OTIS ELEVATOR Otis’ Vision Statement as posted on their website: “We intend to be the recognized leader in service excellence among all companies—not just elevator companies—worldwide. ” • Founded 1853 by Elisha Greaves Otis, Inventor of the safety brake elevator. • Acquired by Untied Technologies (UTX) in 1976. • Second only to “Carrier” and “Pratt & Whitney” as revenue provider in UTC family of companies,(2007 stats, Otis revenue $11. 8 billion). • 63,000 employees worldwide with products offered in 200 countries and territories. Major manufacturing centers in the US, Europe and Asia. • Engineering and test centers in the United States, Austria, Brazil, China, Czech Republic, France, Germany, India, Italy, Japan, Korea and Spain. • Providing elevator, escalator, and moving walkway manufacture, installation, and service. • 2. 1 million Otis elevators and escalators in operation, 1. 6 million of which are serviced by Otis. • Service includes monitoring, maintenance, and Otisline. Continual product innovation, such as “Gen 2” gearless steel belt driven elevators and automatic monitoring. • Intense dedication to service. How Otis uses IT Tools to Generate Business Benefits In the early 1980s, Otis developed an innovative computerized, 24-hour customer service center called OTISLINE. This service center was developed to support the maintenance of their products (elevators, escalators, etc. ) by dispatching service mechanics from a centralized location, rather than from local offices.
OTISLINE permitted a faster response to customers, and a smoother communication through management of performance issues. For example, if too many callback reports occurred, a report would be generated for different levels of management to review depending on the seriousness of the problem. Since one of Otis’ main goals was to deliver optimal customer service, by reducing callbacks the company could have improved “product reliability”. An additional use of IT in the improvement of Otis operations was REM, a system created to monitor elevators from a remote computer.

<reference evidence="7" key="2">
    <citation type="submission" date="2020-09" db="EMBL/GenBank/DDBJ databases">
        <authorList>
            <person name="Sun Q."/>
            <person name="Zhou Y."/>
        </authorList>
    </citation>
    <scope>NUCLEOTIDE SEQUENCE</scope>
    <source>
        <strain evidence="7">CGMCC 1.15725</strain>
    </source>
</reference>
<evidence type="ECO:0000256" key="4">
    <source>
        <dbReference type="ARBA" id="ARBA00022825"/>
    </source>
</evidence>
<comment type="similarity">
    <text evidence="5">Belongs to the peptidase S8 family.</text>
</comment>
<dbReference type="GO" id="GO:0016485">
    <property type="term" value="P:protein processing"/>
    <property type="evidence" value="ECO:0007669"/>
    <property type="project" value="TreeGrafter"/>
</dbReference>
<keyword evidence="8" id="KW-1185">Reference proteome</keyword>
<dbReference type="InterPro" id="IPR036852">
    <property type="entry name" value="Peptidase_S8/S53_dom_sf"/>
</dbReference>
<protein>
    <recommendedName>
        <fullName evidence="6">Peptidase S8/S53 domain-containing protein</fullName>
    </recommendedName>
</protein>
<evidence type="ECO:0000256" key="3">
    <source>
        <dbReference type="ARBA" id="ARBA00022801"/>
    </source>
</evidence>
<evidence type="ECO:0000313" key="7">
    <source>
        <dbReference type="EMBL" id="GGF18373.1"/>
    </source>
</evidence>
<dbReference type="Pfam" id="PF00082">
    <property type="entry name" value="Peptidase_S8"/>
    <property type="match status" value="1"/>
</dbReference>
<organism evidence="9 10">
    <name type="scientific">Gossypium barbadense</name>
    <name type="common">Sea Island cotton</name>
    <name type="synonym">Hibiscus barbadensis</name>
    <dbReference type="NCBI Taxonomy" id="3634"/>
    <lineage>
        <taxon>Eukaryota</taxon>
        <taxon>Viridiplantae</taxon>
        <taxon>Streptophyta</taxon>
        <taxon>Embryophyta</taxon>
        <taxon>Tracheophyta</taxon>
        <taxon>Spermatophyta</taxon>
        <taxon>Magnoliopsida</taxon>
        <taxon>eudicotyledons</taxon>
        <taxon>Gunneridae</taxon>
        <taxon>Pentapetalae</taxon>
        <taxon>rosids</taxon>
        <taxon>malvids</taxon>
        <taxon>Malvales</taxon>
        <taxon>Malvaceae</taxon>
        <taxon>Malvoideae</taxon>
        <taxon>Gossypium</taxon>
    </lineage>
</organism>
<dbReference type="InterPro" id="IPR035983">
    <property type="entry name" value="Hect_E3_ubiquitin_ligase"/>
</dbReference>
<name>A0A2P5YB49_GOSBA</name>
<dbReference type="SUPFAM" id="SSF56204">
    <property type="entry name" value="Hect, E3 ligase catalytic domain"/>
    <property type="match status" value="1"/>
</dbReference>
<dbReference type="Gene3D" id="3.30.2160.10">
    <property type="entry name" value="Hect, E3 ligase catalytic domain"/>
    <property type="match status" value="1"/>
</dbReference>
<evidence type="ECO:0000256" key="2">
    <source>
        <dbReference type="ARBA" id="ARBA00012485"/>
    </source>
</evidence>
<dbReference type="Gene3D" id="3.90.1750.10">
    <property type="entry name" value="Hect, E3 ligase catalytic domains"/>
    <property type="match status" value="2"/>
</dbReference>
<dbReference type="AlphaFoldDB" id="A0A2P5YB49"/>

REM “enabled a microprocessor-based elevator” to check its functions and detect any problems and the location, then send the information to a technician. The technician could arrive with all the necessary information and even service the elevator before the customer noted the problem. One of the products notable for utilizing this REM technology is the Gen2 elevator model, which was introduced in more recent years and also has the latest “lifting technology”. Beyond OTISLINE and REM, Ari Bousbib wanted to take the company to a next level.
He had in mind to shift the focus towards a new equipment business cycle, and a reduced cycle time. In 2001, with the use of the SIMBA program, Otis was able to standardize the engineering process both locally as well as globally. The e*Logistics Program and Best Practices In an effort to ensure that the new best practices established by SIP remained, the e*Logistics program was implemented. This consists of IT systems that baked in the best practices through an automated system that shared data and required approvals electronically before next steps could be implemented.
Examples include: • Automating previously paper pre-bid checklist for all sales order personnel. The e*Logistics process was electronic and required review and approval by both the sales and field installation teams. • The e*Logistics system implemented best practices in sales processing with a single system that booked, validated and scheduled an approved customer order. The workflow of these activities was automated and documents were circulated electronically to the appropriate supervisory personnel. Order fulfillment became the responsibility of contract logistic centers (CLCs). The new e*Logistics systems ensured that they could manage the supply chain by accept orders from the sales sites and deliver on-time complete systems to job through standardized and automated electronic processes which produced less errors. • The e*Logistics program improved delivery scheduling by automatically sending email reminders and updates to enforce critical steps of SIP including visiting job sites and maintaining contact with the general contractors.
Field installation completion could be confirmed in the system which then automatically prompted billing which resulted in faster collections. REFERENCES “Otis Elevator: Accelerating Business Transformation with IT,” (June 22, 2005) McFarlan, F. Warren and Delacey, Brian J. Retrieved February 6, 2009 from http://harvardbusinessonline. hbsp. harvard. edu/b02/en/common/item_detail. jhtml? id=305048&referral=2340 http://www. otisworldwide. com/